It’s ridiculous and belittling that the Inspector General of Police, Usman Baba, and the Chairman, Police Service Commission, Solomon Arase, personally called for the arrest and trial of Seun while both keep silent over the lawless killings of Nigerians nationwide daily, leaving murder, anarchy, banditry, kidnapping, ritualism to state commands.

For the IG and Arase, who deployed their offices and resources in a dogfight over supremacy, the Seun case presented an opportunity to be seen in the news as working, but does Buhari care? I doubt if the issuance of separate orders for Seun’s arrest by the IG and Arase isn’t an extension of their stupid supremacy battle.

A Senior Advocate of Nigeria, Mr Kunle Adegoke, condemned Seun for slapping the policeman, adding, however, that the policeman was liable if he hit Seun’s car from behind.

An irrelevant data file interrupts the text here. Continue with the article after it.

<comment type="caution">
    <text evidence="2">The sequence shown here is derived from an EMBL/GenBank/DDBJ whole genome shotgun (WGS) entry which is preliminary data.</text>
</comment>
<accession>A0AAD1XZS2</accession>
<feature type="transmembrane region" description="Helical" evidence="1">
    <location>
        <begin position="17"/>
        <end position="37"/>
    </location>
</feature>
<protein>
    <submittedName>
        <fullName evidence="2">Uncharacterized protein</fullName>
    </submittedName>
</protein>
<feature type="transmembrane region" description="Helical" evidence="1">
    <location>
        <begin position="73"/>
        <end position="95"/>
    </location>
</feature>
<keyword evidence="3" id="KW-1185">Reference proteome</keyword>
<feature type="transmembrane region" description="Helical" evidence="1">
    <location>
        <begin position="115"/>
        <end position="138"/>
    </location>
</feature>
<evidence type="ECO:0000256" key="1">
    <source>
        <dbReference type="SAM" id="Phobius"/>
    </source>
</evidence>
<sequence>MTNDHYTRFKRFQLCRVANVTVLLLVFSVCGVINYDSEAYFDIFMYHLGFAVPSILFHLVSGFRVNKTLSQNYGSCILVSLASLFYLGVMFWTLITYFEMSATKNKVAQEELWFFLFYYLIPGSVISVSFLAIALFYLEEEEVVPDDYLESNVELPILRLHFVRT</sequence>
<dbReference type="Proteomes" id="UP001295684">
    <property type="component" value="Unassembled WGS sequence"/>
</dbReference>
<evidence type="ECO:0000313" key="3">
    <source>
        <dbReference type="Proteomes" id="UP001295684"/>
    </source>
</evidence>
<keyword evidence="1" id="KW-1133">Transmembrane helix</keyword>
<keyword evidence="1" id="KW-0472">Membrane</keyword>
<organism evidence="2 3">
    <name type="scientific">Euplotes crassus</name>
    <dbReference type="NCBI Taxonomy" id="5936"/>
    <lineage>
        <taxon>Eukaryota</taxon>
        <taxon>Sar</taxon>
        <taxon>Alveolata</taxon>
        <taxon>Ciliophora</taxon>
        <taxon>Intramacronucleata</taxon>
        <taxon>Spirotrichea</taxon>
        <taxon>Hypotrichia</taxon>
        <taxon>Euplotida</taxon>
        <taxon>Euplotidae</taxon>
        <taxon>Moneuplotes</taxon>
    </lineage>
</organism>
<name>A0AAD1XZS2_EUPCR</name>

Adegoke said, “Slapping the policeman is tantamount to assault. It’s wrong. It’s not honourable. It’s criminal. But the police are stretching their luck too far by restraining (handcuffs) and parading him along with other suspects. Seun has a good lawyer in Mr Femi Falana. The police are portraying themselves as persecutors rather than prosecutors.”

Giving a historical perspective to the saga, a Professor of History at the Osun State University, Siyan Oyeweso, said Nigeria should be careful in managing the imbroglio even as he advised Seun to embark on counselling in anger management.

Oyeweso, a Fellow of the Historical Society of Nigeria and member of the Nigerian Academy of Letters, who blamed Seun for slapping the policeman, said, “Nigeria shouldn’t do what they did to his grandmother and father, to him. The police are our friends, regardless of their imperfections.

“Whatever measures they are taking against Seun must have a human face, so that the state won’t be seen as a terrorist state that terrorises Seun’s heroine grandmother and his father who was the greatest musician cum activist from Africa.

“The Seun-police saga presents Nigeria with the opportunity to have alternative models of reforming the police force and Seun. The policeman in question should be commended.”

Yes, let’s remake our police.